We used a set of metrics to characterize the microbial communities of the two MBfRs in terms of diversity and evenness. While a higher value for the Shannon diversity index indicates greater microbial diversity, a value for the Simpson metrics near one shows an even distribution of bacterial groups within the sample. The OTU richness was estimated by calculating Chao1, which determines the asymptote on an accumulative curve, predicting how many OTUs would be present if a high number of sequences had been collected, and the phylogenetic relationships using PD (Faith, 1992), which estimates the cumulative branch lengths from random OTUs.

To evaluate the overall community composition, we quantified the fraction of unique branch lengths from the total branch length of the phylogenetic tree using the unweighted UniFrac distance matrix (Lozupone et al., 2006). The unweighted option accounts only for the presence or absence of microbial phylotypes. We generated principal coordinate analysis (PCoA) plots and unweighted pair group method arithmetic mean (UPGMA) plots (Lozupone et al., 2006) using jack-knifed beta diversity that subsampled each sample at a depth of 740 sequences. Sequence data sets are available at NCBI/Sequence Read Archive (SRA) under study with accession number SRP018321. Individual sample files have the following accession numbers: SAMN01902537 - SAMN01902546.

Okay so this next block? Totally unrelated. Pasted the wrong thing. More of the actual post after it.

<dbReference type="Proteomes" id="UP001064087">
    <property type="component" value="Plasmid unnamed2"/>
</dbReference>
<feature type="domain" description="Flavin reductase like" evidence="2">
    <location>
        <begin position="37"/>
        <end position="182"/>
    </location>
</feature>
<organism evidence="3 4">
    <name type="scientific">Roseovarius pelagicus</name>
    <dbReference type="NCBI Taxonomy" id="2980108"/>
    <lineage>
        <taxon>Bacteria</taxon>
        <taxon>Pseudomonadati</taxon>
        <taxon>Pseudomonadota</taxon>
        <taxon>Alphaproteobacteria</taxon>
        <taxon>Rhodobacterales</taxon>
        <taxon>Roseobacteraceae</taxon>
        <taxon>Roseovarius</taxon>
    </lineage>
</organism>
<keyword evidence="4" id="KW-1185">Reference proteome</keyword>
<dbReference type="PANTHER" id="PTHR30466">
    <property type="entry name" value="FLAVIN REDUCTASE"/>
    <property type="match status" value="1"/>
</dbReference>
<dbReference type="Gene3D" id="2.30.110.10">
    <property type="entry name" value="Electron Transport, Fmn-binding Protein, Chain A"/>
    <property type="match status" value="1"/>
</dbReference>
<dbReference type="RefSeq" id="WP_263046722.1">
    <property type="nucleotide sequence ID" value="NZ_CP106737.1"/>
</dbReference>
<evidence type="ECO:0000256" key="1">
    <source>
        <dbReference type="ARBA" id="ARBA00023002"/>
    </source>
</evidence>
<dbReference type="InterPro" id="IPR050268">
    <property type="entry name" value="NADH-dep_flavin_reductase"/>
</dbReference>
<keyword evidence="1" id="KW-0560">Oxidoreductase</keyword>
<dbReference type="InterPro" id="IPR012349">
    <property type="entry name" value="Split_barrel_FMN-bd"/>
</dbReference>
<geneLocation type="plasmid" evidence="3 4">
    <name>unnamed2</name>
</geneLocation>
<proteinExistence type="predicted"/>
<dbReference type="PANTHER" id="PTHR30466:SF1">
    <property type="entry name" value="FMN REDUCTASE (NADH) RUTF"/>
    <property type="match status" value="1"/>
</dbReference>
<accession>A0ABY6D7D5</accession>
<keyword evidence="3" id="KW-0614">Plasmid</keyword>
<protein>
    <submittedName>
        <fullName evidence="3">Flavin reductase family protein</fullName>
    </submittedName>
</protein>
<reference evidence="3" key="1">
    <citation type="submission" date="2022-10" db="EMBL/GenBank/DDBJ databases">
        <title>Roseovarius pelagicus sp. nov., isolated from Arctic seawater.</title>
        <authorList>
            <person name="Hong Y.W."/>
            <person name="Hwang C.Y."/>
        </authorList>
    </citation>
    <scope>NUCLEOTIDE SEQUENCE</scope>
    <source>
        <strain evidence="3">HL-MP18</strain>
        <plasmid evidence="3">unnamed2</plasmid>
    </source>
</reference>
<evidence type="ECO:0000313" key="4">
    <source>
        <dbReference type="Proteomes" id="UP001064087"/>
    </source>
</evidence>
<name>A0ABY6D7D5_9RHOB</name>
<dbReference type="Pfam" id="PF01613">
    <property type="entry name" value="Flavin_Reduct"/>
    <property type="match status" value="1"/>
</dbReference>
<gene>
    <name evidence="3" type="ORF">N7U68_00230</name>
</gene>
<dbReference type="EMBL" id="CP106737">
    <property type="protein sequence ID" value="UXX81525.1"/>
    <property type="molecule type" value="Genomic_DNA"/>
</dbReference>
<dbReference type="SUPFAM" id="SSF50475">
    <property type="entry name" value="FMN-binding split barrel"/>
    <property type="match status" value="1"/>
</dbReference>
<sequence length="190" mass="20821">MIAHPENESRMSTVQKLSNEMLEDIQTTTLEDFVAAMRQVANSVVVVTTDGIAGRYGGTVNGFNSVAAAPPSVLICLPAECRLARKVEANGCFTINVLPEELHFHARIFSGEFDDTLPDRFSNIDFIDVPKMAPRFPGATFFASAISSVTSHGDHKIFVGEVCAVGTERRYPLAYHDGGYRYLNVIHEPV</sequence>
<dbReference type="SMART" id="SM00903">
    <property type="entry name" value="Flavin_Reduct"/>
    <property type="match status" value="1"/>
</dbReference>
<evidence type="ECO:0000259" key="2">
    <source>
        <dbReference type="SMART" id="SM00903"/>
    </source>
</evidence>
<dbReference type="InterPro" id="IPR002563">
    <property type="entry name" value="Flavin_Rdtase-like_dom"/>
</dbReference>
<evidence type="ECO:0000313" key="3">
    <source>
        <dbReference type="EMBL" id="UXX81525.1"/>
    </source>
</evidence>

Results and discussion

  1. Top of page
  2. Abstract
  3. Introduction
  4. Materials and methods
  5. Results and discussion
  6. Acknowledgement
  7. References
  8. Supporting Information

Community function

Table 1 summarizes the results of the reduction of inline image and inline image for EDvSS and EAvSS for the steady states when DNA samples were taken. The < 10% differences between the experimental H2 fluxes and the maximum H2 delivery fluxes point out that H2 was limiting in EDvSS (Ontiveros-Valencia et al., 2012). Thus, the reductions of inline image and inline image depended on the H2 pressure applied to the membranes in EDvSS. Starting with the lowest H2 pressure, the removal flux for inline image increased with greater H2 pressure until inline image was completely removed. Then, inline image was reduced as H2 became available for the SRB (EDvSS 1d).

In EAvSS, the experimental H2 flux always was at least 20% less than the maximum H2 delivery flux (Tang et al., 2012b), which indicates that H2 delivery was not limiting in the biofilm. While the H2 concentration changes within the biofilm (e.g. being at higher concentrations near the fiber surface than near the liquid side), the H2 that could be delivered at the gas pressures utilized in EAvSS was more than enough to supply all the H2 needed by the DB and SRB in the biofilm. In all the cases except EAvSS 2b, the inline image removal flux equaled the inline image loading (Table 1), which means that denitrification was complete. Significant rates of inline image reduction occurred only for the three lowest inline image loadings (EAvSS 2c, 2d, and 2e).

Forces driving the biofilm microbial community structure elucidated by UniFrac and PCoA